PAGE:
“Lie to me.”
Three words. Three innocent little words. Well, they seemed innocent enough on their own. Still, what was she to do? She’d already warned against it, but she also made a promise. It was a promise from long ago, and neither of them thought it was ever going to be invoked. But there it was. Three little words that filled her with that cold, churning dread.
“Sage advice always falls on deaf ears.” There had to be another way. “I warned you not to get involved with another curious straight girl.”
“There’s no need to rub it in, C.”
“I think I have a damn right to rub it in, after all this time!”
Pamela twitched. “I wonder why I stay friends with you.”
Carla offered an acerbic smirk. The surest way to snap Pamela Hansen out of a self-pitying tirade after a break-up was to get on her nerves. “Because you like borrowing my shoes.”
“You’re a size smaller than I am!”
Carla asked the waitress for another cup of coffee. No sugar, with a spoonful of cream; just the way Pammy liked it. Coffee was a tentative thing when it came to helping Pammy adjust to a break-up. There were times, Carla found, when it only made the self-loathing worse. Other times, it improved her mood. Carla opted to chalk it up to hormone levels or the phases of the moon.
It didn’t take a detective to note that the cup of coffee had served as a means of catching Pamela’s tears. Nor was it past Carla’s notice that her friend’s cup had long since gone colder than the grave. She sighed as she pondered whether another cup would be a good idea, seeing as how she wasn’t entirely sure the coffee could dilute the salt from the tears. She was fairly certain two and a half hour’s worth of tears going into a small cup of coffee would have been bad. But she’d already made the order, and she never liked cream in her coffee.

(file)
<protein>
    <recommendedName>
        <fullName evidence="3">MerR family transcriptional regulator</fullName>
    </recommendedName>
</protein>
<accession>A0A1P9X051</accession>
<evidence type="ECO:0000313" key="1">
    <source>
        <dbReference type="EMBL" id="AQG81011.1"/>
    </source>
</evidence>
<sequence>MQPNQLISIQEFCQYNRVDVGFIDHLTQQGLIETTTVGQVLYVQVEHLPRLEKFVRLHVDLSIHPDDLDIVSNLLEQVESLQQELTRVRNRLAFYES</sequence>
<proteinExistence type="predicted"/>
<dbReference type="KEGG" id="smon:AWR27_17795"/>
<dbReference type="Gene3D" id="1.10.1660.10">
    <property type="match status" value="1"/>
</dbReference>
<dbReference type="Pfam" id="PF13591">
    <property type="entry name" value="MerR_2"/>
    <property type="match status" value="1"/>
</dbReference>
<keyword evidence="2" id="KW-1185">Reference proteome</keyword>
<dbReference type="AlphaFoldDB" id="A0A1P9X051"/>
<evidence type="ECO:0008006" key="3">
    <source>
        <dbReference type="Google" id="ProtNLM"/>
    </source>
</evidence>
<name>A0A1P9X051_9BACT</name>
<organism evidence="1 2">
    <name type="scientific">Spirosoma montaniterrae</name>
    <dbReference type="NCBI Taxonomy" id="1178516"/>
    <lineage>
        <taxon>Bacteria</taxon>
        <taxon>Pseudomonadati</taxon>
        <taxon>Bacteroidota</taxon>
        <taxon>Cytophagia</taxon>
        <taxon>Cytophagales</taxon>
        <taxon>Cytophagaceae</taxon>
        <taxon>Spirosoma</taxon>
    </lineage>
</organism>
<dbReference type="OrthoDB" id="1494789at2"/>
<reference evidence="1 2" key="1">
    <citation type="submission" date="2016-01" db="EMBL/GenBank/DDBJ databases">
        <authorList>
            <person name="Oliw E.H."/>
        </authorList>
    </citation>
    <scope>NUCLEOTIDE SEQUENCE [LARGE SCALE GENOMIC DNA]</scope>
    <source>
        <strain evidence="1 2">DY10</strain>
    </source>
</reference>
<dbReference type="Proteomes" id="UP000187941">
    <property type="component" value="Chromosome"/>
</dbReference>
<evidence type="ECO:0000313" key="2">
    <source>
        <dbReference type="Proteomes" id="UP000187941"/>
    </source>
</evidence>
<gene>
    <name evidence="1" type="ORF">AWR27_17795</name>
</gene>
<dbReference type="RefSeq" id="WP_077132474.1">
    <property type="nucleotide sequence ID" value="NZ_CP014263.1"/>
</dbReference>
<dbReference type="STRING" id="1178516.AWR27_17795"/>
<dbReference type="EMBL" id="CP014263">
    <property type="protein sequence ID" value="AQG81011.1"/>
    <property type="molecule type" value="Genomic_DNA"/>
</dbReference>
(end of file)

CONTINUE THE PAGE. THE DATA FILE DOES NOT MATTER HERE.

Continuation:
The words echoed in her head. Lie to me.
For a while, she let the idea of going through with it cross her mind. It certainly would not have been a problem, in her line of work. What was marketing and sales other than putting together convincing lies? And what Pammy wanted was a convincing lie. Just that what it took for the lie to be convincing was more physically involved than anything she’d ever done in the name of a paycheck. And it wouldn’t have been that different from the time she spent two years as her bastard half-brother Duncan’s beard.
Pammy was oddly quiet for five minutes. That was usually not a good sign. The last time that happened, Pammy decided to lash out by grabbing the first thing she could get her hands on and threatened to beat her ex to death with a teaspoon.
“Lie to me,” Pammy muttered. “Please, C. Lie to me.”
Carla sighed. “You don’t know what my doing that would do to us. To our friendship.”
“C?” Pammy asked as she reached out and took Carla’s hand. “Do you remember?”
She swallowed, didn’t need the context. She knew what Pammy referenced. “I remember.”
“I need you to lie to me.”
“You could get hurt if I go through with it,” she objected.
Pammy squeezed Carla’s hand. “Please.”
No other choice. The only way was through, as her father might have said.
A deep breath to get into character and a moment to compose her thoughts was all she needed. The character was set in her mind, a stock pawn in her mental closet of chess pieces. It would be an elaborate lie, a complicated little game that could ruin their closeness, their friendship. Carla didn’t like the idea, but there was little choice in the matter. So she took her purse and pulled out the fake glasses and took off her gloves, because her role, her lie demanded it. She let her hair loose, not in the ponytail she’d become accustomed to, and decided to bury any doubts deep, deep down. The final touch was that necklace she slipped on. Silver chain too tight around the throat, with a special wing-shaped pendant. She hated that necklace. But the character loved it, so it had to be there.
“You owe me big time for this, Pammy,” she said before she took another deep breath.
She didn’t notice Pammy shed a single tear. “I know, I know.”
“Hi there.” She put a bit more perk, a bit more giddy energy, into her voice. “I couldn’t help but notice a pretty girl like you sitting here alone. I hope you don’t mind if I sit with you?”
Pammy smiled. Carla fell in love with that smile once, before they both realized it’d never work out between them. “No, not at all. I’m Pamela. Pamela Hansen.”
It was time to let the character roll. “Ivy Morrison.”
She leaned forward. “Say, Pam, do you like girls?” She smirked and reached for Pammy’s hand with hers. “Because I do.”
Carla and Pamela wouldn’t work. Carla was scared that Ivy and Pamela would.Recommend0 Simily SnapsPublished in